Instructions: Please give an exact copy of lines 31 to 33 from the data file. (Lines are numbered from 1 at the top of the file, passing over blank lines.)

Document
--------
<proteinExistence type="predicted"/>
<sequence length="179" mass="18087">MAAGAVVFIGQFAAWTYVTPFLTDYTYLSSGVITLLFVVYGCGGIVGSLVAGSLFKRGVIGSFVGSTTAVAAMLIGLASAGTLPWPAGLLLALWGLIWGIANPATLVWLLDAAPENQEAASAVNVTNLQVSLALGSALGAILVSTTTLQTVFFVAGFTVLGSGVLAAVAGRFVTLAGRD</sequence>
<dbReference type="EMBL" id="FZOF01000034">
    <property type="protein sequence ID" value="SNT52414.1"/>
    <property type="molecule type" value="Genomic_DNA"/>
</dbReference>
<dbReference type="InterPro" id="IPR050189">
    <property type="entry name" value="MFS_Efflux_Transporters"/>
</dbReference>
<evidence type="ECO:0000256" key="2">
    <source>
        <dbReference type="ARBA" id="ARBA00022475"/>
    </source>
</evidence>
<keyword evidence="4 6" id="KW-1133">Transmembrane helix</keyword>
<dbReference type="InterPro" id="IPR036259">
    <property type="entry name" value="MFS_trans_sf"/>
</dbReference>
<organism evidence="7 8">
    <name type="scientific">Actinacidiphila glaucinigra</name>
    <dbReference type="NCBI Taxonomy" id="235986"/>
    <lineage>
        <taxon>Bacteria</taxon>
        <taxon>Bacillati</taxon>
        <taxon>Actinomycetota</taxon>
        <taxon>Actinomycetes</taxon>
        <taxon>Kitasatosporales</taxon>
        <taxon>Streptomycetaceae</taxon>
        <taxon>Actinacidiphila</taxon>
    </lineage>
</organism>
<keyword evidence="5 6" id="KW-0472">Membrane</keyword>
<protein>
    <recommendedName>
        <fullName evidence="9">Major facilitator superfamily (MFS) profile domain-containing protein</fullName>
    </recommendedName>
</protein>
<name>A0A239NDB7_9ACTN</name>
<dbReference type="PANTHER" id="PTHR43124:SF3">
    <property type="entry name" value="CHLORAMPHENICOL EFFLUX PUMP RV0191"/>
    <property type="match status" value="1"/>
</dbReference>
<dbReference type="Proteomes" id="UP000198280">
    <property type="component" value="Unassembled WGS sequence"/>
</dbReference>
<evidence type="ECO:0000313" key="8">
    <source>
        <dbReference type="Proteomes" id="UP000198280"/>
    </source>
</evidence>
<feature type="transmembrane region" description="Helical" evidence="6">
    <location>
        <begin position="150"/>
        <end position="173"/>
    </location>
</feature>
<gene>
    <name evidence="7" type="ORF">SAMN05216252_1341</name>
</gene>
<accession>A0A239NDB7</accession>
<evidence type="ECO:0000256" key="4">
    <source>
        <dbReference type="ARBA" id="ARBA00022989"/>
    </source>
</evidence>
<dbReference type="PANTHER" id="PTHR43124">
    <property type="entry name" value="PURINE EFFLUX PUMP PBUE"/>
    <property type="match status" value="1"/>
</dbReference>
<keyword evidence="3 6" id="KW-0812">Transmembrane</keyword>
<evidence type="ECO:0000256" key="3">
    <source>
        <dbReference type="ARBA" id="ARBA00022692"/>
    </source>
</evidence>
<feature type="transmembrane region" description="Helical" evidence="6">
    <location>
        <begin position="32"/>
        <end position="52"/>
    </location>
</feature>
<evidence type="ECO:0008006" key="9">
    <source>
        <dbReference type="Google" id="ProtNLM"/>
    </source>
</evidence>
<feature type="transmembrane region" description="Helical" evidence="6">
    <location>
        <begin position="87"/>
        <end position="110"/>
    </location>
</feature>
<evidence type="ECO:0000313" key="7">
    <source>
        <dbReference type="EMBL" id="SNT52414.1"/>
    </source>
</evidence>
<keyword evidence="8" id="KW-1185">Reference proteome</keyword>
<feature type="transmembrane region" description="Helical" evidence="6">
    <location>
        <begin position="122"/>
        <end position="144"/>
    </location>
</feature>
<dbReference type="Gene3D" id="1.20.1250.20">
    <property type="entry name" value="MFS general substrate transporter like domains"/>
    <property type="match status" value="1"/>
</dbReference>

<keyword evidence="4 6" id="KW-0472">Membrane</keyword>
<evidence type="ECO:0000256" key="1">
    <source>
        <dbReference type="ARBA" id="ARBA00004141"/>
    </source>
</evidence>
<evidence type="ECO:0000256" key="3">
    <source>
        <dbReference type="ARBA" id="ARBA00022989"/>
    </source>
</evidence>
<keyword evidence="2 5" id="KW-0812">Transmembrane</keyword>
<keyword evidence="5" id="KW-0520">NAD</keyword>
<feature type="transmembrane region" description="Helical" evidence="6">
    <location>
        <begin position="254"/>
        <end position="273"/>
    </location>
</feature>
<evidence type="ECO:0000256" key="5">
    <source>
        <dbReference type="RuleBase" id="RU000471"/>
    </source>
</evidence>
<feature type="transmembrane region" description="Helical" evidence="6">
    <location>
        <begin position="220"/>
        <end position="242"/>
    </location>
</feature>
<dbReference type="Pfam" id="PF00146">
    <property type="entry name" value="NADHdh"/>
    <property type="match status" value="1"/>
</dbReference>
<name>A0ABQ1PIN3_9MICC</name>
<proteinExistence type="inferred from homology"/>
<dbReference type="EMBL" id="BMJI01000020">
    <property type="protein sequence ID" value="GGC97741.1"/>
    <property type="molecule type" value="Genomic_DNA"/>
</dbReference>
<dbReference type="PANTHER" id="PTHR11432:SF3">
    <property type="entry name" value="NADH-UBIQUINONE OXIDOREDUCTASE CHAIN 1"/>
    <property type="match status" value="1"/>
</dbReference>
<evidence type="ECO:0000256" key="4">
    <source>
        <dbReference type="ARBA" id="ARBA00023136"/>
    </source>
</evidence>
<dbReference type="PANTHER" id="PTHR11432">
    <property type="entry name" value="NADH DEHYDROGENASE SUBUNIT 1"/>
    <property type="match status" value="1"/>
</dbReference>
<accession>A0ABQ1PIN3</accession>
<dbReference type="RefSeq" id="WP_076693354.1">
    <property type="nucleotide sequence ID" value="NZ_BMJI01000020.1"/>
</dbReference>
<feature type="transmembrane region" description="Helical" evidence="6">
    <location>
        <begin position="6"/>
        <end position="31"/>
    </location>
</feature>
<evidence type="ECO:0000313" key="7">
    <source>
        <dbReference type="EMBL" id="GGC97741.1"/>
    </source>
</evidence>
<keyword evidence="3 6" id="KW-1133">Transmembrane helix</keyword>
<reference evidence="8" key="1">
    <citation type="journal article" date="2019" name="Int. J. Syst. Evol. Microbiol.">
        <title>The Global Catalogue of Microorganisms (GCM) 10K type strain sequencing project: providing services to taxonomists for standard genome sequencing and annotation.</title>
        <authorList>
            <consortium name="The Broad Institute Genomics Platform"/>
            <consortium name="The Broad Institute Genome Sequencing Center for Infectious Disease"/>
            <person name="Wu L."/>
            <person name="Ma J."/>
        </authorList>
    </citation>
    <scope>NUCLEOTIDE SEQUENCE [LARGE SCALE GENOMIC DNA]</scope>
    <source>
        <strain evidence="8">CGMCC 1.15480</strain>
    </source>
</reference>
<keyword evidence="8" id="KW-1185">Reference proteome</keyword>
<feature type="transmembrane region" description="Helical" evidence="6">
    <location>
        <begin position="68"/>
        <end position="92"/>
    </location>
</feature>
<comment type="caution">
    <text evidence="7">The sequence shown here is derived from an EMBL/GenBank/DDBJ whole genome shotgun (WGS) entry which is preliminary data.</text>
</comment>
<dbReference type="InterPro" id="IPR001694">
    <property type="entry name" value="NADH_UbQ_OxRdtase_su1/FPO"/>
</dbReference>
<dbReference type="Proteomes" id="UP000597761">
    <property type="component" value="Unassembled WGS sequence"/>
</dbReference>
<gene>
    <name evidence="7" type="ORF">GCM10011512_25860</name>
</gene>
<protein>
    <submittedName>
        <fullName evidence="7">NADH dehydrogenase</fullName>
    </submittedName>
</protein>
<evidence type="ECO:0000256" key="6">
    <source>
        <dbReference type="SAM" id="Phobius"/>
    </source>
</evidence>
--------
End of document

</organism>
<keyword evidence="5 6" id="KW-0472">Membrane</keyword>
<protein>